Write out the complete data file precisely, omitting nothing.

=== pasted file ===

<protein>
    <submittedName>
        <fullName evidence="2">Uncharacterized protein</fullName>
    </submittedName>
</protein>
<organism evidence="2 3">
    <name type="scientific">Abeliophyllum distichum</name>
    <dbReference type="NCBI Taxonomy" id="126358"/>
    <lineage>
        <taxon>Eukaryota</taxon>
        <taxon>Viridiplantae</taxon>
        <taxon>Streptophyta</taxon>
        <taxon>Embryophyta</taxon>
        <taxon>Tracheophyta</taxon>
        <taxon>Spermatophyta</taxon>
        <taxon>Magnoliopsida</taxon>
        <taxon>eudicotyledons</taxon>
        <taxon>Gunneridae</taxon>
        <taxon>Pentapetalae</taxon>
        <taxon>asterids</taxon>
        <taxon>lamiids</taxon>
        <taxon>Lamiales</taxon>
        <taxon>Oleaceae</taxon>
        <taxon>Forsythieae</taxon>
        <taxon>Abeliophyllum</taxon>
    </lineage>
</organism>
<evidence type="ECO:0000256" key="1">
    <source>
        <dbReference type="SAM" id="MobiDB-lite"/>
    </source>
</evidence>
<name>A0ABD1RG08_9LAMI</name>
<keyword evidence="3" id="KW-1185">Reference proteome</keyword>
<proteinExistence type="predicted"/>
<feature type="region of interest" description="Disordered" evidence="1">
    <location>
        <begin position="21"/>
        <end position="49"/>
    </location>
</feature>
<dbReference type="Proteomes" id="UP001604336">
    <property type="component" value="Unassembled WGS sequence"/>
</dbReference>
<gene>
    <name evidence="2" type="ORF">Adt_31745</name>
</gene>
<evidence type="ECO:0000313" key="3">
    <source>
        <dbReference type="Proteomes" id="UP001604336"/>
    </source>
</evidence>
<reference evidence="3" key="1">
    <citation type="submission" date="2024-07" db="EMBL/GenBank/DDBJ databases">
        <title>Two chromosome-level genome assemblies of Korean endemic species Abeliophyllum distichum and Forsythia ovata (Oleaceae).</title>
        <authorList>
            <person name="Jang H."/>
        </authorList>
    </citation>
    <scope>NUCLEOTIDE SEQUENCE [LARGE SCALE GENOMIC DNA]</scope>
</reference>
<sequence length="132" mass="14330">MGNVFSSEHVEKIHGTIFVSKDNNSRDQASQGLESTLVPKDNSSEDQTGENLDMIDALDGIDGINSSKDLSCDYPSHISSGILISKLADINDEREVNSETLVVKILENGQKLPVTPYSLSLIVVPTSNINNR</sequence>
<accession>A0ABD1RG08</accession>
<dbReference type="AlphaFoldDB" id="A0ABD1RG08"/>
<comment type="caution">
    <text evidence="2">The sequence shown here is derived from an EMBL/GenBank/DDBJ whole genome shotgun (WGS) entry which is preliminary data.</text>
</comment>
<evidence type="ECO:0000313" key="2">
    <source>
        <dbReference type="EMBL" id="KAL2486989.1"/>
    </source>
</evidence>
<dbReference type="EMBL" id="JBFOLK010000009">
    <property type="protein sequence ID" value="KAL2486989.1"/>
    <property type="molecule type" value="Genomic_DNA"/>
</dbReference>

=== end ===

<protein>
    <submittedName>
        <fullName evidence="2">Uncharacterized protein</fullName>
    </submittedName>
</protein>
<organism evidence="2 3">
    <name type="scientific">Abeliophyllum distichum</name>
    <dbReference type="NCBI Taxonomy" id="126358"/>
    <lineage>
        <taxon>Eukaryota</taxon>
        <taxon>Viridiplantae</taxon>
        <taxon>Streptophyta</taxon>
        <taxon>Embryophyta</taxon>
        <taxon>Tracheophyta</taxon>
        <taxon>Spermatophyta</taxon>
        <taxon>Magnoliopsida</taxon>
        <taxon>eudicotyledons</taxon>
        <taxon>Gunneridae</taxon>
        <taxon>Pentapetalae</taxon>
        <taxon>asterids</taxon>
        <taxon>lamiids</taxon>
        <taxon>Lamiales</taxon>
        <taxon>Oleaceae</taxon>
        <taxon>Forsythieae</taxon>
        <taxon>Abeliophyllum</taxon>
    </lineage>
</organism>
<evidence type="ECO:0000256" key="1">
    <source>
        <dbReference type="SAM" id="MobiDB-lite"/>
    </source>
</evidence>
<name>A0ABD1RG08_9LAMI</name>
<keyword evidence="3" id="KW-1185">Reference proteome</keyword>
<proteinExistence type="predicted"/>
<feature type="region of interest" description="Disordered" evidence="1">
    <location>
        <begin position="21"/>
        <end position="49"/>
    </location>
</feature>
<dbReference type="Proteomes" id="UP001604336">
    <property type="component" value="Unassembled WGS sequence"/>
</dbReference>
<gene>
    <name evidence="2" type="ORF">Adt_31745</name>
</gene>
<evidence type="ECO:0000313" key="3">
    <source>
        <dbReference type="Proteomes" id="UP001604336"/>
    </source>
</evidence>
<reference evidence="3" key="1">
    <citation type="submission" date="2024-07" db="EMBL/GenBank/DDBJ databases">
        <title>Two chromosome-level genome assemblies of Korean endemic species Abeliophyllum distichum and Forsythia ovata (Oleaceae).</title>
        <authorList>
            <person name="Jang H."/>
        </authorList>
    </citation>
    <scope>NUCLEOTIDE SEQUENCE [LARGE SCALE GENOMIC DNA]</scope>
</reference>
<sequence length="132" mass="14330">MGNVFSSEHVEKIHGTIFVSKDNNSRDQASQGLESTLVPKDNSSEDQTGENLDMIDALDGIDGINSSKDLSCDYPSHISSGILISKLADINDEREVNSETLVVKILENGQKLPVTPYSLSLIVVPTSNINNR</sequence>
<accession>A0ABD1RG08</accession>
<dbReference type="AlphaFoldDB" id="A0ABD1RG08"/>
<comment type="caution">
    <text evidence="2">The sequence shown here is derived from an EMBL/GenBank/DDBJ whole genome shotgun (WGS) entry which is preliminary data.</text>
</comment>
<evidence type="ECO:0000313" key="2">
    <source>
        <dbReference type="EMBL" id="KAL2486989.1"/>
    </source>
</evidence>
<dbReference type="EMBL" id="JBFOLK010000009">
    <property type="protein sequence ID" value="KAL2486989.1"/>
    <property type="molecule type" value="Genomic_DNA"/>
</dbReference>